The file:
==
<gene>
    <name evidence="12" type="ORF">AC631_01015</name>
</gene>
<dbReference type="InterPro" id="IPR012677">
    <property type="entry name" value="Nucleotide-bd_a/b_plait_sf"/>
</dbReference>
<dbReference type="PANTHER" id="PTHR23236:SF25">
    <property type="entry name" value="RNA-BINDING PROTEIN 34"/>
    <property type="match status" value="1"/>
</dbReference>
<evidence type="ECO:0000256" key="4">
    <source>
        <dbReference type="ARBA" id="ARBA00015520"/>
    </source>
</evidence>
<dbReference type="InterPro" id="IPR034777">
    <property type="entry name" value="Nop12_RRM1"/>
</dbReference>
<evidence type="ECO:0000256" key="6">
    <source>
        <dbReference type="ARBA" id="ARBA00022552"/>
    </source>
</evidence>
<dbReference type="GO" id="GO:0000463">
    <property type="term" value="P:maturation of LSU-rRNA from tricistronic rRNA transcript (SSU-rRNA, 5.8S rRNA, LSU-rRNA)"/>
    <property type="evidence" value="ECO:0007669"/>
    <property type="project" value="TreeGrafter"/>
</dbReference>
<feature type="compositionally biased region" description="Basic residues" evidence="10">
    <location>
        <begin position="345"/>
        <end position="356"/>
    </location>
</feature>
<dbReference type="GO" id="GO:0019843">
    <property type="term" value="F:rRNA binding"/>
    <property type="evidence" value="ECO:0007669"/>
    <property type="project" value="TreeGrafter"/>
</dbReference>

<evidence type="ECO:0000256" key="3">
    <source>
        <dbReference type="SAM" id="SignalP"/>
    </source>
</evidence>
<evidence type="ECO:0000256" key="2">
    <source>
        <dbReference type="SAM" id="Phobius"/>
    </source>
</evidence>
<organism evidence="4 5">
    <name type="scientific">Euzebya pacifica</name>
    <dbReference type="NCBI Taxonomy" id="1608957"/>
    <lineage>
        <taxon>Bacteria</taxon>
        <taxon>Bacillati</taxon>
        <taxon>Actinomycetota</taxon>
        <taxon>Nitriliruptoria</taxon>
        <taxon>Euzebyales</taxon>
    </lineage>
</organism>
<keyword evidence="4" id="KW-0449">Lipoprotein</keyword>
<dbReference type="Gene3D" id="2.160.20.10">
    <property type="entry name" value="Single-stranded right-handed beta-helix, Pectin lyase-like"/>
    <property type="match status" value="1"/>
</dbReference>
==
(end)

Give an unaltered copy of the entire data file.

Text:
<gene>
    <name evidence="12" type="ORF">AC631_01015</name>
</gene>
<dbReference type="InterPro" id="IPR012677">
    <property type="entry name" value="Nucleotide-bd_a/b_plait_sf"/>
</dbReference>
<dbReference type="PANTHER" id="PTHR23236:SF25">
    <property type="entry name" value="RNA-BINDING PROTEIN 34"/>
    <property type="match status" value="1"/>
</dbReference>
<evidence type="ECO:0000256" key="4">
    <source>
        <dbReference type="ARBA" id="ARBA00015520"/>
    </source>
</evidence>
<dbReference type="InterPro" id="IPR034777">
    <property type="entry name" value="Nop12_RRM1"/>
</dbReference>
<evidence type="ECO:0000256" key="6">
    <source>
        <dbReference type="ARBA" id="ARBA00022552"/>
    </source>
</evidence>
<dbReference type="GO" id="GO:0000463">
    <property type="term" value="P:maturation of LSU-rRNA from tricistronic rRNA transcript (SSU-rRNA, 5.8S rRNA, LSU-rRNA)"/>
    <property type="evidence" value="ECO:0007669"/>
    <property type="project" value="TreeGrafter"/>
</dbReference>
<feature type="compositionally biased region" description="Basic residues" evidence="10">
    <location>
        <begin position="345"/>
        <end position="356"/>
    </location>
</feature>
<dbReference type="GO" id="GO:0019843">
    <property type="term" value="F:rRNA binding"/>
    <property type="evidence" value="ECO:0007669"/>
    <property type="project" value="TreeGrafter"/>
</dbReference>

<evidence type="ECO:0000256" key="3">
    <source>
        <dbReference type="SAM" id="SignalP"/>
    </source>
</evidence>
<evidence type="ECO:0000256" key="2">
    <source>
        <dbReference type="SAM" id="Phobius"/>
    </source>
</evidence>
<organism evidence="4 5">
    <name type="scientific">Euzebya pacifica</name>
    <dbReference type="NCBI Taxonomy" id="1608957"/>
    <lineage>
        <taxon>Bacteria</taxon>
        <taxon>Bacillati</taxon>
        <taxon>Actinomycetota</taxon>
        <taxon>Nitriliruptoria</taxon>
        <taxon>Euzebyales</taxon>
    </lineage>
</organism>
<keyword evidence="4" id="KW-0449">Lipoprotein</keyword>
<dbReference type="Gene3D" id="2.160.20.10">
    <property type="entry name" value="Single-stranded right-handed beta-helix, Pectin lyase-like"/>
    <property type="match status" value="1"/>
</dbReference>